We are in the heart of tax season, so naturally we have recently been addressing many related issues. We wish we had time to discuss them all on our weekly radio and web broadcast on KDOW 1220 AM, and then write about them here, but we have covered a few we feel are worth mentioning in the limited amount of time we have each week.
On a recent broadcast, we mentioned a testamentary trust, in relation to the recent passing of Whitney Houston, which is an estate planning term that we had not previously discussed here, as we normally focus on creating and managing living trusts.
A testamentary trust, also known as a will trust, is a type of trust that is designated in the will of a “settlor,” but which is not established until the will is executed upon death. Testamentary trusts are frequently created when babies are born as a sort of umbrella protection against worst-case scenarios.
A living trust, also known as inter vivos trust, is created during the settlor’s lifetime and is often establish for the purposes of minimizing estate taxes.
Other points we covered in this segment of the broadcast include:
- The assets of a living trust do not need to be probated, which avoids the potentially large administrative fee of probate.
- Probate is a state law issue, like family law, rather than a matter of federal law, which covers issues such as immigration, national elections and, of course, taxes. Probate court procedures and administrative fees will vary by state.
- The executor of a probated will is entitled to a fee equal to the fee paid to the probate court. (Whitney Houston designated her mother as the executor of her will.)
In this broadcast, we also discussed the revised “Fresh Start” initiative from the IRS, published on March 7, which is intended to provide some relief for many struggling taxpayers who are having difficulty paying their taxes on time, due to being unemployed for 30 days or more during the period covered by this initiative.
As always, we recommend you learn the specific details of any tax initiatives before you believe you qualify, as restrictions and limitations always exist, and you should consult with a professional tax adviser before you make important legal and financial decisions.
In that regard, the Internal Revenue Service has recently reformatted its IRS.gov website home page to help make finding the information you need, especially about filing your taxes, easier to find. You can quickly locate the most popular forms, topics, tools, and filing and payment methods right at the top of the page.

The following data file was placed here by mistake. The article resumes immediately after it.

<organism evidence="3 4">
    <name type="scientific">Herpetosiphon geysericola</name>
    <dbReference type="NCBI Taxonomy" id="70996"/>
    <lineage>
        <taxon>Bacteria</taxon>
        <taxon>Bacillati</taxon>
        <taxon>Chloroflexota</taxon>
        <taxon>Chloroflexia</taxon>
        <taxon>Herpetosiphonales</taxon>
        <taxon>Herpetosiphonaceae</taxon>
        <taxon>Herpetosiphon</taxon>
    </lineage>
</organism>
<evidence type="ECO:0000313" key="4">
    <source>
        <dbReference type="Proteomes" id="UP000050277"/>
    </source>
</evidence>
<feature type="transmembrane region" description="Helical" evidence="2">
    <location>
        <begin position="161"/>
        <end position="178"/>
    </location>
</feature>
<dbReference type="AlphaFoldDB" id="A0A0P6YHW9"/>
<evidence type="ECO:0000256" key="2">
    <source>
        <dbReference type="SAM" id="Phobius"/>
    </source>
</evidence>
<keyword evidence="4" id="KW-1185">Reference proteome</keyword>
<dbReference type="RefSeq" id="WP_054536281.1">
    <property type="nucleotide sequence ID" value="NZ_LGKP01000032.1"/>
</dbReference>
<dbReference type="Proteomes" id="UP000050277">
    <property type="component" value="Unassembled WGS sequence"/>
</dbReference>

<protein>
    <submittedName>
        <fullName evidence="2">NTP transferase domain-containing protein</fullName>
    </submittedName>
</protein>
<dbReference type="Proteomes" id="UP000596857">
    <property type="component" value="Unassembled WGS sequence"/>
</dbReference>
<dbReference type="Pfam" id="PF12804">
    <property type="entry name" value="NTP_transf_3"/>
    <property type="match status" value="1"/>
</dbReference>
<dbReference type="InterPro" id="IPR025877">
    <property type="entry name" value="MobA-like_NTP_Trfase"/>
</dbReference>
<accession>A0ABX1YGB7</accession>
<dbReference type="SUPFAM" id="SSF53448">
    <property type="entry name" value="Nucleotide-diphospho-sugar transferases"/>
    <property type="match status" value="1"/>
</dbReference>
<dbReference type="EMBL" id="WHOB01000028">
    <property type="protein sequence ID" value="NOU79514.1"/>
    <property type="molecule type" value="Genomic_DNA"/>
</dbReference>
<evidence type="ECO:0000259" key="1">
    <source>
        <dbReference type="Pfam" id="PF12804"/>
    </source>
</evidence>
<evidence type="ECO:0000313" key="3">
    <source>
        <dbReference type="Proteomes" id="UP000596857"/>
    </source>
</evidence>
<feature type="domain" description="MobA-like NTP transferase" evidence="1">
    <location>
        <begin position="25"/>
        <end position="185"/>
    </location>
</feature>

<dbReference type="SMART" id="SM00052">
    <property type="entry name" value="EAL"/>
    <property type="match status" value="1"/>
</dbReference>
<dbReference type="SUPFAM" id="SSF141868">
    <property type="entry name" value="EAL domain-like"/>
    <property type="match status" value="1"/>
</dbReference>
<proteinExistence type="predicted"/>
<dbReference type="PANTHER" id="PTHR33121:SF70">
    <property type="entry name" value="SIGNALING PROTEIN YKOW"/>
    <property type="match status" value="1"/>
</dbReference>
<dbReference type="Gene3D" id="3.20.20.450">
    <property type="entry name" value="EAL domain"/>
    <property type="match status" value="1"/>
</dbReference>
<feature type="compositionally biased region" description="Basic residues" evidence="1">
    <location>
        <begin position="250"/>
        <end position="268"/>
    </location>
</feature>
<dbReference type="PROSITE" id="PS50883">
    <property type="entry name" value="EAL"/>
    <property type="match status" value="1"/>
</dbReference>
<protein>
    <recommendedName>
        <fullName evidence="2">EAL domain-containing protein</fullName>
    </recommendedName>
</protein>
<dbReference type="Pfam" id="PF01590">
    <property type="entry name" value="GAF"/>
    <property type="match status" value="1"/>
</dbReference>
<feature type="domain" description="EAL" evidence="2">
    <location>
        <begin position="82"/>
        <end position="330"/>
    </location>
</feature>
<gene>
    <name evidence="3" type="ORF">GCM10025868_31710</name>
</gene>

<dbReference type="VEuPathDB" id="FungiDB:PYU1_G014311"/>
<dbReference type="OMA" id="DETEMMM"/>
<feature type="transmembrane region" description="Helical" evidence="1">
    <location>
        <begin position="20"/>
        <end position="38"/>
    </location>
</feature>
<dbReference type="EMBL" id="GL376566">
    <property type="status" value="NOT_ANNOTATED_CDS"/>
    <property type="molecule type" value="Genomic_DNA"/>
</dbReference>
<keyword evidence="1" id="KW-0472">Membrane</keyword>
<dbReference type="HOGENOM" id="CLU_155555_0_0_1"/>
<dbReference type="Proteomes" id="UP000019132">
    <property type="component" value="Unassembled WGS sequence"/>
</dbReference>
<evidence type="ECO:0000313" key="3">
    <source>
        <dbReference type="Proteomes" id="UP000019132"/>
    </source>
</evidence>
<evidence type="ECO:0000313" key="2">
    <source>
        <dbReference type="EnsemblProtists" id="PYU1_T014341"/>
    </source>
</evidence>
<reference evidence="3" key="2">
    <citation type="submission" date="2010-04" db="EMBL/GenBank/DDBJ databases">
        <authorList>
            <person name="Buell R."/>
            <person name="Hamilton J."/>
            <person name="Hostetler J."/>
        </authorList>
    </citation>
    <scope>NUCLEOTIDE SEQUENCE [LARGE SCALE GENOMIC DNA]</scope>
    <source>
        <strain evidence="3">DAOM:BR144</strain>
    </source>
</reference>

The IRS recognizes that their publications may not be the easiest to find or understand, so they have also expanded their communications to include social networking and video, such as this one about the Fresh Start program:
We briefly discussed the basic types of relief available in this new IRS initiative, which include penalty relief or possible penalty exemption, if you are self-employed.
If you are currently struggling to pay your taxes, be sure you know the facts about the Fresh Start initiative and other related “What Ifs” from the IRS before you act, because the consequences for errors can be significant.
The bottom line is that you must file your taxes, so you and the IRS know what you do or do not owe. Otherwise, the IRS will eventually file for you without any deductions due, based on the W-2 records they have.
Another hot topic we discussed on our broadcast is state residency for tax purposes. When the Facebook IPO takes place, many suddenly-wealthy stockholders, especially in our Silicon Valley area, will be seeking strategies to avoid paying the 9% to 10% California state income tax on their expanded assets.
The points we discussed included:
- When determining residency, the California Franchise Tax Board looks at factors other than just your physical address, which may, for example, be located just across the border in Nevada, where there is no state income tax.
- The factors considered include your behavior, such as where you spend a large portion of your time. If you move across the state border, but still work or go to school in California, you will probably be considered a resident by the Board.
- Other behaviors Franchise Tax Board agents consider include where you go for haircuts and manicures, as well as doctor and veterinarian visits.
- Franchise Tax Board agents also have access to Facebook and other social networking websites, so any mention of your activities posted on these sites becomes easily found evidence of your true lifestyle. Carefully consider your online activity if you are thinking about changing your legal residency for tax-avoidance purposes.
- If you really do not want to be considered a California resident, the best solution is, to put it bluntly, move and don’t come back. If you intend to come back, you are still considered a resident.
- If you must continue to work for a California-based employer, become a telecommuter exclusively, because visits back to the corporate office could be considered as a potential physical tie to the state.
- If you have an LLC based in another state, you only need to pay taxes to California for the income earned in this state.
At the end of this broadcast, we also briefly discussed some tips about setting up an LLC. If you missed the original broadcast, you can listen to this show by directly streaming or downloading the MP3 file in our Radio Show Podcast Archive.
If you have questions or concerns about any of the topics mentioned above and would like a free consultation with Connie Yi, a California estate planning attorney, please contact us. We have four conveniently located offices around the Bay area: San Francisco, San Mateo, San Jose, and Pleasanton.